Courbat v. Dahana Ranch, Inc., No. 25151.

CourtHawaii Supreme Court
Writing for the CourtLevinson
Citation141 P.3d 427
PartiesLisa COURBAT and Steven Courbat, Plaintiffs-Appellants, v. DAHANA RANCH, INC., Defendant-Appellee, and John Does 1-10, Jane Does 1-10, Doe Associations 1-10, Doe Partnerships 1-10, Doe Corporations 1-10, Doe Entities 1-10, and Doe Governmental Units 1-5, Defendants.
Decision Date10 July 2006
Docket NumberNo. 25151.

Page 427

141 P.3d 427
Lisa COURBAT and Steven Courbat, Plaintiffs-Appellants,
v.
DAHANA RANCH, INC., Defendant-Appellee, and
John Does 1-10, Jane Does 1-10, Doe Associations 1-10, Doe Partnerships 1-10, Doe Corporations 1-10, Doe Entities 1-10, and Doe Governmental Units 1-5, Defendants.
No. 25151.
Supreme Court of Hawaii.
July 10, 2006.
As amended on grant of reconsideration in part August 3, 2006.*

Page 428

COPYRIGHT MATERIAL OMITTED

Page 429

Andrew S. Iwashita, Hilo, on the briefs, for the plaintiffs-appellants Lisa Courbat and Steven Courbat.

Zale T. Okazaki, of Ayabe, Chong, Nishimoto, Sia and Nakamura, Honolulu, on the briefs, for the defendant-appellee Dahana Ranch, Inc.

MOON, C.J., LEVINSON and NAKAYAMA, JJ., and DUFFY, J., dissenting, with whom ACOBA, J. joins.

Opinion of the Court by LEVINSON, J.


The plaintiffs-appellants Lisa Courbat and Steven Courbat [hereinafter, collectively, "the Courbats"] appeal from the May 13, 2002 judgment of the circuit court of the third circuit, the Honorable Riki May Amano presiding, entered pursuant to the circuit

Page 430

court's April 26, 2002 grant of summary judgment in favor of the defendant-appellee Dahana Ranch, Inc. (the Ranch).

On appeal, the Courbats contend that the circuit court erred: (1) in concluding that Hawai`i Revised Statutes (HRS) § 480-2 et seq. (Supp.1998)1 do not apply to the Ranch's business practices of booking prepaid tours and subsequently requiring liability waivers upon check-in; (2) by applying the rebuttable presumption set forth in HRS § 663B-2(a) (Supp.1994)2 in finding that

Page 431

Lisa's injuries were not due to the negligence of the tour operator; (3) in finding that the Courbats sufficiently read over the waiver before signing it; and (4) in concluding that the waiver was valid as to their negligence claims.

For the reasons discussed infra in section III.A, we vacate the circuit court's May 13, 2002 judgment and remand for further proceedings consistent with this opinion.

I. BACKGROUND

The present matter arises out of personal injuries sustained by Lisa on February 1, 1999, while she and Steven were on a horseback riding tour on the Dahana Ranch on the Big Island of Hawai`i. The Courbats had booked the tour and prepaid the fee several months earlier through Island Incentives, Inc., an internet-based tour organizer. When they checked in at the Ranch, the Courbats were presented with a document to review and to sign which laid out the rules for the horseback tour and included a waiver "releas[ing] and hold[ing] harmless ... [the] Ranch ... from ... injury to myself ... resulting from my ... being a spectator or participant or while engaged in any such activity in the event[-]related facilities" and stating that the undersigned "acknowledge[s] that there are significant elements of risk in any adventure, sport, or activity associated with horses."3 According to admissions by the Courbats in subsequent depositions, Lisa read over the waiver and, having no questions regarding the rules and regulations it contained, signed it before passing it to her husband to sign. Steven evidently did not read it, but recognized that it was "some kind of release of some sort" and signed it. In fact, no guest of the Ranch had ever refused to sign a waiver. Steven was familiar with the concept of such waivers, having participated with his wife in a snorkeling activity earlier during the vacation, at which time they both signed similar forms.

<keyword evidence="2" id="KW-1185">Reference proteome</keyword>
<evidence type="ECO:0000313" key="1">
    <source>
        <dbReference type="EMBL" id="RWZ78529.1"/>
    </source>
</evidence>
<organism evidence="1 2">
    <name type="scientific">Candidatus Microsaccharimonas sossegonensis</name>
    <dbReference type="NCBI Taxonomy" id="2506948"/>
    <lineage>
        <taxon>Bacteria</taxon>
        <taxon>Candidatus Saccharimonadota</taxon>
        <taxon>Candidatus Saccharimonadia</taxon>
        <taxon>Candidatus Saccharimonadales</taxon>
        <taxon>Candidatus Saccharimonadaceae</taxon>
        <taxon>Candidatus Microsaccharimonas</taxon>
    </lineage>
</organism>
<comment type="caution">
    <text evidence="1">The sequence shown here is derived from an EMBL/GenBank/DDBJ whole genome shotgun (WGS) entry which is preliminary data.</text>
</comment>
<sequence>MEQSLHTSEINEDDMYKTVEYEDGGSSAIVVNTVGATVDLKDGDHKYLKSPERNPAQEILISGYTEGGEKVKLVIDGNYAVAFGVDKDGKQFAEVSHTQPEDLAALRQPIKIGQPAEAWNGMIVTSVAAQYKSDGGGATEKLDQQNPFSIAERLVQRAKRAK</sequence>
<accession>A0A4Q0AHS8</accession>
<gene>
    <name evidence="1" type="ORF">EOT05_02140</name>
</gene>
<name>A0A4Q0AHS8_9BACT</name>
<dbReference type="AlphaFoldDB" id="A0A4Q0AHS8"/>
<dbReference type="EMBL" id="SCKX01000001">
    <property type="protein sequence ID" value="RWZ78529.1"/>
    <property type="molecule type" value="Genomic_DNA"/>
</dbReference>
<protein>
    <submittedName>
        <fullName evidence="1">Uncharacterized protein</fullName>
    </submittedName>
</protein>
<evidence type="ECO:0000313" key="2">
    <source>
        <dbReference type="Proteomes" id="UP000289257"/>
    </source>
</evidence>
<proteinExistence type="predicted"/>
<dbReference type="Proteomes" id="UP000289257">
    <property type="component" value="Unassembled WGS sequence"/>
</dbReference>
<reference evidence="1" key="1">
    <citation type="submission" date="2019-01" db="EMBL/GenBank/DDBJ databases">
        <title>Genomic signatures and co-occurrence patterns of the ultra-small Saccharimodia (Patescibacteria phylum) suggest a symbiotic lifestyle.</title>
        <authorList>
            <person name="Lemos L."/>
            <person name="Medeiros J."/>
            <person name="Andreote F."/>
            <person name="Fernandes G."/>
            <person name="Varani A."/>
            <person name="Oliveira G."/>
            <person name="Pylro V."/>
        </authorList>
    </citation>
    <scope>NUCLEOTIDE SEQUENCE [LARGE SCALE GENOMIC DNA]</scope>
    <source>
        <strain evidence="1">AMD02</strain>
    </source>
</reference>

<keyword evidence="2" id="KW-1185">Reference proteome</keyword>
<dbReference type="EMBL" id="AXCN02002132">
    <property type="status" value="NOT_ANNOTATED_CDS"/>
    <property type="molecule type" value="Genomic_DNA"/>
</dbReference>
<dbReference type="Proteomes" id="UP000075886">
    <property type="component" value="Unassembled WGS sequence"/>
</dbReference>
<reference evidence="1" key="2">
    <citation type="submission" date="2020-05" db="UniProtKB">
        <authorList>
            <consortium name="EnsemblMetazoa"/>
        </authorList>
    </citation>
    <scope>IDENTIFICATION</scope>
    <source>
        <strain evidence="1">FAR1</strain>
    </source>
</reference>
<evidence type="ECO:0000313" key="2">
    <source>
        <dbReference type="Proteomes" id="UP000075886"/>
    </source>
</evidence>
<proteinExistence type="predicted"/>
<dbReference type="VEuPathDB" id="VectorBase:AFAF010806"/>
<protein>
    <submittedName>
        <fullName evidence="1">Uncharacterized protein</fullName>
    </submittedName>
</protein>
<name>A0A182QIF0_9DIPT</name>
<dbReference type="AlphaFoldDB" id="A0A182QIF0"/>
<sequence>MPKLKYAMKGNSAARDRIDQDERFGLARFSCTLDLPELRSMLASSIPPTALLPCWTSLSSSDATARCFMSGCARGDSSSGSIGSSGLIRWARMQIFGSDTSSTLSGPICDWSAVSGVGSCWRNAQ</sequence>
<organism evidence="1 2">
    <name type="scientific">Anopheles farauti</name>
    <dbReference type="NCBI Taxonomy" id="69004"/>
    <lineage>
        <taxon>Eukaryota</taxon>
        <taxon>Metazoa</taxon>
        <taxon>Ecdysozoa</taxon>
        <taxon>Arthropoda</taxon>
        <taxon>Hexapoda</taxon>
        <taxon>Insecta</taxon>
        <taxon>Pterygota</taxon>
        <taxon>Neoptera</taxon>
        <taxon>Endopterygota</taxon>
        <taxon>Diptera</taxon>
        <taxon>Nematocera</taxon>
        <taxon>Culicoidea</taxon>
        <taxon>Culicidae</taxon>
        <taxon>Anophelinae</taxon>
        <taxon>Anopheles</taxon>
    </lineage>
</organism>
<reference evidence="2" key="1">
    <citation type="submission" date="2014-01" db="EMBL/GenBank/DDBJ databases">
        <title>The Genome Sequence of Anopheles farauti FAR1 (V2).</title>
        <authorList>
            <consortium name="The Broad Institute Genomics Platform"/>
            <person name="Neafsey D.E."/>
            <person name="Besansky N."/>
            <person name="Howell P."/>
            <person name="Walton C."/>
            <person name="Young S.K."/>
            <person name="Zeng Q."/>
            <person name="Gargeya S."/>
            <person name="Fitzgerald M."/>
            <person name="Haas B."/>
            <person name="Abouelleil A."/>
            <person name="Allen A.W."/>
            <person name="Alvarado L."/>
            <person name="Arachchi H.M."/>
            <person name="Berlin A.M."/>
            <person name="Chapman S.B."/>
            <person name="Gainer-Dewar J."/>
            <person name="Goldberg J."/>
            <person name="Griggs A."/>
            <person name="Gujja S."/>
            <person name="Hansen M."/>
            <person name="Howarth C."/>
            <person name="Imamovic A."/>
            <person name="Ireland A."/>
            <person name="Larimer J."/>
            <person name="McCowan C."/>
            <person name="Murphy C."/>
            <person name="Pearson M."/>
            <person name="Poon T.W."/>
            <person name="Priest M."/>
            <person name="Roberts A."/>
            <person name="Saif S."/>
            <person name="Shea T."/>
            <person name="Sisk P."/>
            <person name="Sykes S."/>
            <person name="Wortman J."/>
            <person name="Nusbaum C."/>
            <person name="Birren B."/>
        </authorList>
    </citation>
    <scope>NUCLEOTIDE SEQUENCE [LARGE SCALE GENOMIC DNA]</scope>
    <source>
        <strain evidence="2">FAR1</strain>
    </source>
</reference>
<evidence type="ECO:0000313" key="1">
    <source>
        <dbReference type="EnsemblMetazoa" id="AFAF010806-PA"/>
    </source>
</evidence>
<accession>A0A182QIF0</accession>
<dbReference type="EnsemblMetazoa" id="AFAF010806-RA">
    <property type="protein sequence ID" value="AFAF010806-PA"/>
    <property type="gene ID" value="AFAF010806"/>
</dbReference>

The Ranch's guide, Daniel Nakoa, briefed the Courbats on how to handle a horse and general rules of the trail, including the importance of not riding single-file or allowing the horses to bunch up end to end. Out on the ride, Lisa was injured when she rode up behind Nakoa's horse while Nakoa was speaking with another guest who had approached Nakoa with a question. According to later statements by both Nakoa and Lisa, Lisa approached Nakoa's horse from the rear while the three horses were in motion, and, when her horse neared Nakoa's horse, Nakoa's horse struck out at her horse, hitting Lisa in the left shin. Lisa described the incident in a deposition taken on November 3, 2001:

Q: At what point did you believe that you needed to pull the reins back as you were approaching the guide ... ? ...

Page 432

[Lisa]: When I felt that the horse[ ] was getting too close to the horses above me.